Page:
Earlier this year, we wrote about how defining company culture means examining employees, identifying a mission, experiencing the work environment, reviewing compensation, and studying your customers. The next step to take is to apply this same respect for the issue during the interviewing process.

Is this a good cultural fit?
Whether your company uses in-house HR, recruiting firm, or a staffing company to handle the hiring process, it’s important to make sure the candidate you hire fits your company culture. You know that old saying, “you can’t judge a book by its cover.” But often when interviewing job candidates, we’re more likely to hire the one with more experience and an impressive résumé than the one who best fits the company’s culture.

That, in part, is why we’re seeing an increase in employee turnover. It is also a sign that we’re having a hard time engaging employees. Sometimes the issue isn’t leadership, but rather those particular employees don’t fit the culture of the company.

How to determine if the candidate fits
Character. Language. Values. Beliefs. Outlook. Does the person embody what the company stands for? A company’s core values can have more impact on the internal culture than a specific mission statement. If the company wants to be direct yet personable, the candidate needs to exuberate those characteristics by having great communication skills. If a company values its production overall, then the candidate doesn’t have to have great soft skills but needs to be driven and work oriented. These are items that need to be brought up in the interview.

Present the company’s core values to the candidate and ask how the candidate fits in. Since most individuals will say anything to simply be hired, ask the candidate which parts he or she struggles with. Honesty and communication should be in every office culture, so seeing how the person reacts and handles themselves will provide great insight into whether or not it’s a good fit.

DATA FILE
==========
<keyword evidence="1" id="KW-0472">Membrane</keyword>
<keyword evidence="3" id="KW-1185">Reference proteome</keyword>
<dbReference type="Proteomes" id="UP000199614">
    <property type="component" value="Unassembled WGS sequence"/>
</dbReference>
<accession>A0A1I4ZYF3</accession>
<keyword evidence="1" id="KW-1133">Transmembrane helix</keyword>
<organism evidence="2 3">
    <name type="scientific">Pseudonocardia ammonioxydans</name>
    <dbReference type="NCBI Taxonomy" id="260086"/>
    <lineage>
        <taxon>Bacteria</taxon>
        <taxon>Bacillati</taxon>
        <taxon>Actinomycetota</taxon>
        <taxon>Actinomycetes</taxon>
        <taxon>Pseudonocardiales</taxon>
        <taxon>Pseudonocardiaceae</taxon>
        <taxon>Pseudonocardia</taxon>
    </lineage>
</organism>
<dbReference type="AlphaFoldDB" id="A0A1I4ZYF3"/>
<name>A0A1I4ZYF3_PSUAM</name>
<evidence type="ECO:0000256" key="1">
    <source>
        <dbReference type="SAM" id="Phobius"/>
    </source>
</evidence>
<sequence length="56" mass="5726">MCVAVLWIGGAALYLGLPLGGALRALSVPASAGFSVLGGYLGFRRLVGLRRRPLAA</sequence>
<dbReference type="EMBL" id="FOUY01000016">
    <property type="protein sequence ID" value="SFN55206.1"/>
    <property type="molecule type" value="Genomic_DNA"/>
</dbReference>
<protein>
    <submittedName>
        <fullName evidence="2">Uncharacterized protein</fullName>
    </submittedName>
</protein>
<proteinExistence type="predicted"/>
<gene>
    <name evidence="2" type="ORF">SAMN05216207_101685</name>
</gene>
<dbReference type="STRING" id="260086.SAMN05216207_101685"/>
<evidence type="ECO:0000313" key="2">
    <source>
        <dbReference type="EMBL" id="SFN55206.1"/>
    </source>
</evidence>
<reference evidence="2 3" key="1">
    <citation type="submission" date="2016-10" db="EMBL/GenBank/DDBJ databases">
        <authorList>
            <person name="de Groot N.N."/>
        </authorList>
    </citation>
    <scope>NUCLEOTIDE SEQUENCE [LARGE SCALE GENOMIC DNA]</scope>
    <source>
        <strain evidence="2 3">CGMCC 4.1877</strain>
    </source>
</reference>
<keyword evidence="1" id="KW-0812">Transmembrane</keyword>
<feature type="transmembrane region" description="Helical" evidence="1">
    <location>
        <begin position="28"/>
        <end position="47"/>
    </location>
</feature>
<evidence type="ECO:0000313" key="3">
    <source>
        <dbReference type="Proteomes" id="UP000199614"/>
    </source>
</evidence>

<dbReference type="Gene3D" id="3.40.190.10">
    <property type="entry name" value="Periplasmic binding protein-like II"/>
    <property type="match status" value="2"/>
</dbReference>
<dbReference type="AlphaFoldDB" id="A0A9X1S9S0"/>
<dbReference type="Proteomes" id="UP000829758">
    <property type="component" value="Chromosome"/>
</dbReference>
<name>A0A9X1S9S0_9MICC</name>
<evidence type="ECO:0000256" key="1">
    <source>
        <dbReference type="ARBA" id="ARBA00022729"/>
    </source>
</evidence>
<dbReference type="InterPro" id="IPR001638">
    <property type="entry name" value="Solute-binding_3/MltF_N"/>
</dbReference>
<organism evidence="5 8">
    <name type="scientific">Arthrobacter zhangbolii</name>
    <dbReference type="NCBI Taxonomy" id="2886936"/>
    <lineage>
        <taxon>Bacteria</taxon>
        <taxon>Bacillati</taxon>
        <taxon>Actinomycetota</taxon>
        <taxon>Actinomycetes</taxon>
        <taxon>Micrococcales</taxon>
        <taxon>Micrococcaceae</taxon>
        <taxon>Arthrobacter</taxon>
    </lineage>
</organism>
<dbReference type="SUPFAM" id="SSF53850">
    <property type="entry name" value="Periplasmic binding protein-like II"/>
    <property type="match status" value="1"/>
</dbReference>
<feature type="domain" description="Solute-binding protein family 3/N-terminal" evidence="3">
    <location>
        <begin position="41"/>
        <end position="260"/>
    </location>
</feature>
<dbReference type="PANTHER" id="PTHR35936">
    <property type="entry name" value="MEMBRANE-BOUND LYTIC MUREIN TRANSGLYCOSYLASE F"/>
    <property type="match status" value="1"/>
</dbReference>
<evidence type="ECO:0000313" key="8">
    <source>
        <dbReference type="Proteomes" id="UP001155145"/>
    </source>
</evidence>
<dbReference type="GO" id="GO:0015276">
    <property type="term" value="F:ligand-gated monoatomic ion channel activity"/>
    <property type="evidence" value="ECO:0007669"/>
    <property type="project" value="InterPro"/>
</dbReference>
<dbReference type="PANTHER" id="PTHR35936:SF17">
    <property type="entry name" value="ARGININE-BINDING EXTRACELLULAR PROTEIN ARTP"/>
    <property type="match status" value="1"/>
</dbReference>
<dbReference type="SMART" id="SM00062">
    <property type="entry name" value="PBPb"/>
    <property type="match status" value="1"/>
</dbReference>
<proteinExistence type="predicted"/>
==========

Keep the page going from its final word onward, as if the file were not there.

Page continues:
The candidate outside the résumé
Another way to see if a person will fit with your team is to have them meet other employees. Sometimes interviewees are nervous and find themselves acting different in the hiring process. But if you provide time for the person to interact with other employees without management around, you may find them loosening up. Obviously, they may still be “on,” but at least you can find out how they would fit with your other team members.

Understanding the importance of cultural fit is the first step in creating a long-lasting foundation for success. When interviewing a person for a position, ask yourself how this person would fit in with your team, what role he or she will play, and will this person help us reach our company goals? The hardest thing is to define your company’s culture, the easiest thing is to hire someone who doesn’t fit in it.

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